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A word on professionals

March 5, 2019

A word on professionals.

I’ve been immersed in autistic community and positive autistic identity for a while now.

As an autistic person, the parent to autistic children, married to an autistic spouse, friends to other autistics.

It is my passion, it’s my business, it runs through my bloodlines and it’s my life.

It’s my normal.

So I really lose touch with how out of touch the rest of the world really is when it comes to understanding and knowing autism.

To say that it’s frustrating is an understatement, but I practice having patience because I have faith, wholeheartedly, that there is a paradigm shift as I write this, and that by the time my autistic children are autistic adults,

The world will be catching up more and more.

But there are barriers.

Let me tell you what I see..

I see proud autistic adults who share their autistic pride in support groups for parents completely shut down.

And not by the parents.

But by allied health professionals running the pages.

I see parents gathering around autistic adults in conversation with open hearts and minds to ask them all the questions they need to have answers to, so they can better understand and connect with their children.

A close friend of mine shared in one of these groups, a fantastic video on the Neurodiversity Movement.

I saw parents expressing their happiness and pleasure with a perspective of autism that is positive and bright.

And then, I saw the professional running the group comment with

“I’m sorry but this is a disorder. There is nothing positive about it.”

Before moving into the very real challenges that families face, that autistic adults do not dismiss or deny.

Let me shine some perspective on this by translating it..

Autistic person: “I am a proud autistic woman, let me show you the ways in which I bring value to the world”.

Professional: “You are nothing to be celebrated, there is nothing good about you. You are a disorder and as someone who feels challenged by your neurotype, I refuse to see anything good about you.”

Sounds dramatic right?

Not to me. Not to the autistic adult reading my worth assessed by the study and opinions of professionals.

Not to me. Not to the autistic woman who has fought her entire life to like herself, to have it intentionally challenged by a professional who is intent on not allowing me to forget how much hard work I am.

I’ve seen information shared in the same group, about the characteristics of autism in adults.

I’ve seen Mothers awakened to new realisations of their possible neurodivergence, knowing how transformative this is..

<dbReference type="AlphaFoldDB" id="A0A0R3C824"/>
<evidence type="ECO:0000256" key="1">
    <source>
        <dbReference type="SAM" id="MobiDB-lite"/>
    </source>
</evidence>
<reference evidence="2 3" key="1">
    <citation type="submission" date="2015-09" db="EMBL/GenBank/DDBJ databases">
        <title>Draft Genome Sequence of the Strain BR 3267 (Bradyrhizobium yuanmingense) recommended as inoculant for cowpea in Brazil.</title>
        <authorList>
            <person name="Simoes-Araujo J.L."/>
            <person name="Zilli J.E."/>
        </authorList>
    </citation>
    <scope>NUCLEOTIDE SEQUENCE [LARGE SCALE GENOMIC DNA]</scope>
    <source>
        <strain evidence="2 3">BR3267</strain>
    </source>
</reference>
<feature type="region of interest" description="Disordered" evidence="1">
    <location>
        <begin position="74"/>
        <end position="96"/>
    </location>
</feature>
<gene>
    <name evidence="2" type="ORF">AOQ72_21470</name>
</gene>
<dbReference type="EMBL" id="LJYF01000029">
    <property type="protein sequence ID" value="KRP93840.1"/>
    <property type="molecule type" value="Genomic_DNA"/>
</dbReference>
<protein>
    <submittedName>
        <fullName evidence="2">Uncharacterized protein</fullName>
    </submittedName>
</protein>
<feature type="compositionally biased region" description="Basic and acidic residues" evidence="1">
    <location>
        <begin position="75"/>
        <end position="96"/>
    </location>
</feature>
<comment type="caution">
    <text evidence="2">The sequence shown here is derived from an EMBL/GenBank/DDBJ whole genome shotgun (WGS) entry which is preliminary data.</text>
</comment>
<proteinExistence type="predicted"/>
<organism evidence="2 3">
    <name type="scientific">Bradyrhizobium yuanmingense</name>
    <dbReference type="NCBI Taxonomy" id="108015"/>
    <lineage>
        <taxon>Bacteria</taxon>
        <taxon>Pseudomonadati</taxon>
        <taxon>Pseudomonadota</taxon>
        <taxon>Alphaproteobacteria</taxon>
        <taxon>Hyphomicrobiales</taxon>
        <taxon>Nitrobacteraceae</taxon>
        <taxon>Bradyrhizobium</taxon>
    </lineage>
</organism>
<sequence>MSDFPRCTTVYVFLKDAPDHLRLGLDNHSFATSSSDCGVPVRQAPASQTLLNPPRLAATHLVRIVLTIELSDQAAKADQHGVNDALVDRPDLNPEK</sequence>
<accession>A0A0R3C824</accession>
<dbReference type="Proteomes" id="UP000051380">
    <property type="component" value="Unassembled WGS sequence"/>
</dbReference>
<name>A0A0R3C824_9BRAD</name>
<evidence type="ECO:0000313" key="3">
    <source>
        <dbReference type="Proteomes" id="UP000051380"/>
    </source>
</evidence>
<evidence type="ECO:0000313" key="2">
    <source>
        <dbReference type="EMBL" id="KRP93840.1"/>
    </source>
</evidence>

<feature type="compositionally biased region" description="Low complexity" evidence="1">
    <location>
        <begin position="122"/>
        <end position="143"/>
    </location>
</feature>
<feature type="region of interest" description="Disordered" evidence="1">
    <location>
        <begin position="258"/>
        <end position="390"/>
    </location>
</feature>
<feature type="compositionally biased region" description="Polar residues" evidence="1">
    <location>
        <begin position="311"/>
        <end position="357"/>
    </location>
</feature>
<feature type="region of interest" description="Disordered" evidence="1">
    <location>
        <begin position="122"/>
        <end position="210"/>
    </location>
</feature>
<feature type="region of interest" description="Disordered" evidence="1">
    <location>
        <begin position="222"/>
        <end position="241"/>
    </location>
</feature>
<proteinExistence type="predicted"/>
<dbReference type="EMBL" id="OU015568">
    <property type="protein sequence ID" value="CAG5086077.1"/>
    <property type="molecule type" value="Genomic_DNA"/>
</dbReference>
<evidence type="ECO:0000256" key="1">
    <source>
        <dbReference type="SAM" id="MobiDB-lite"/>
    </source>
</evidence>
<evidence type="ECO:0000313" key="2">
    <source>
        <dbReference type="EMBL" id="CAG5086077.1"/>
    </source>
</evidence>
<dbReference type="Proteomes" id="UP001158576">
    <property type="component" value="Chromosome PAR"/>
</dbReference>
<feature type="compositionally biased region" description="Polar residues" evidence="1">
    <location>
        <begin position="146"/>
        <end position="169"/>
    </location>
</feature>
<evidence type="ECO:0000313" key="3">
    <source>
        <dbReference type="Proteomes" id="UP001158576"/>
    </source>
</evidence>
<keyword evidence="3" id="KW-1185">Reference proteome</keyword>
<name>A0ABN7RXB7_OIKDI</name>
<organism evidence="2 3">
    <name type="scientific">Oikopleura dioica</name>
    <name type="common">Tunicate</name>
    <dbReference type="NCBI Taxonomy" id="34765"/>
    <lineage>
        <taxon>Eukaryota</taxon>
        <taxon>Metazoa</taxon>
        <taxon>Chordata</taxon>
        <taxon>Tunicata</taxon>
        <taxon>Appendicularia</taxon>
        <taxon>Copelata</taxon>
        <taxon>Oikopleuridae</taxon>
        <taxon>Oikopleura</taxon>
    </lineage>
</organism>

And I’ve then seen another professional from the same group comment that these are not to be taken seriously, and that mental health issues and mental illness is more likely in parents than autism.


I don’t typically seek out confrontation and aggressive engagements over social media.

I don’t attack parents or argue with other autistics.

I remain focused in my message and continue on my path.

But sometimes, something’s got to give.

And I’m human.

So I stepped up.

I defended the writer of the document on adult autism, as I know her, a fellow autistic advocate and academic.

A professional.

I then left the ‘support’ group.

Once I’d left, a response was left by said professional running the group, comments were frozen to stop others from responding to her, and I was then pursued aggressively in my personal inbox through messenger by the same professional, looking for a right fight.

I don’t respond to aggression.

But here’s the damage done..

Parents willing to listen, to learn, to hear a new perspective,

Shut down.

Autistic voices,

Shut down.

By the very people in positions of trust,

Trusted to provide compassion, care and hope.

And I see it everywhere.


These are human beings.

They’ve studied.

Does that make them autism experts?


Does it make them experts on our autistic children?


If your professional fixates on the ‘disorder’ of autism,

If they correct your child at every stop and turn,

If they fail to see your child as whole and complete but requiring support,

If it feels wrong,

If your child is not responding well to their time with said professional,

Or the support they’re offering you,

Then you don’t need anyone’s permission to move on.

You don’t owe anyone anything.

Professionals are not Gods.

They are not exempt from social and cultural conditioning

They do not know more about your child, the actual human being, than you

As a parent, you are not inadequate.

The person you know your child to be

Is that person.

They are not a disorder.

That is medical terminology

It belongs in the text book.

Autistic people are human beings

Not subjects.

We are more than a set of deficits in a text book

We are more than our challenges

We are more than people who need to be developmentally on par with everyone else.

There are wonderful professionals

Wonderful human beings.

Who will see your child as whole and complete

Who will not seek to disempower you.

Listen to your heart

Be courageous

Tune into your gut.

Choose wisely,

What we do today,

What we expose our children to

Will influence the development of their

Sense of self.

Despite what you may have been told at diagnosis,

Not every single child requires a plethora of therapies

Simply because they are neurodivergent; autistic.

Remember, there are thousands

And thousands

Of autistic adults

Who went undiagnosed

Who did not receive early intervention

Who are living happy, productive, connected lives.

Support is imperative,

Conformity is not.
Image: Unfiltered Imagery.

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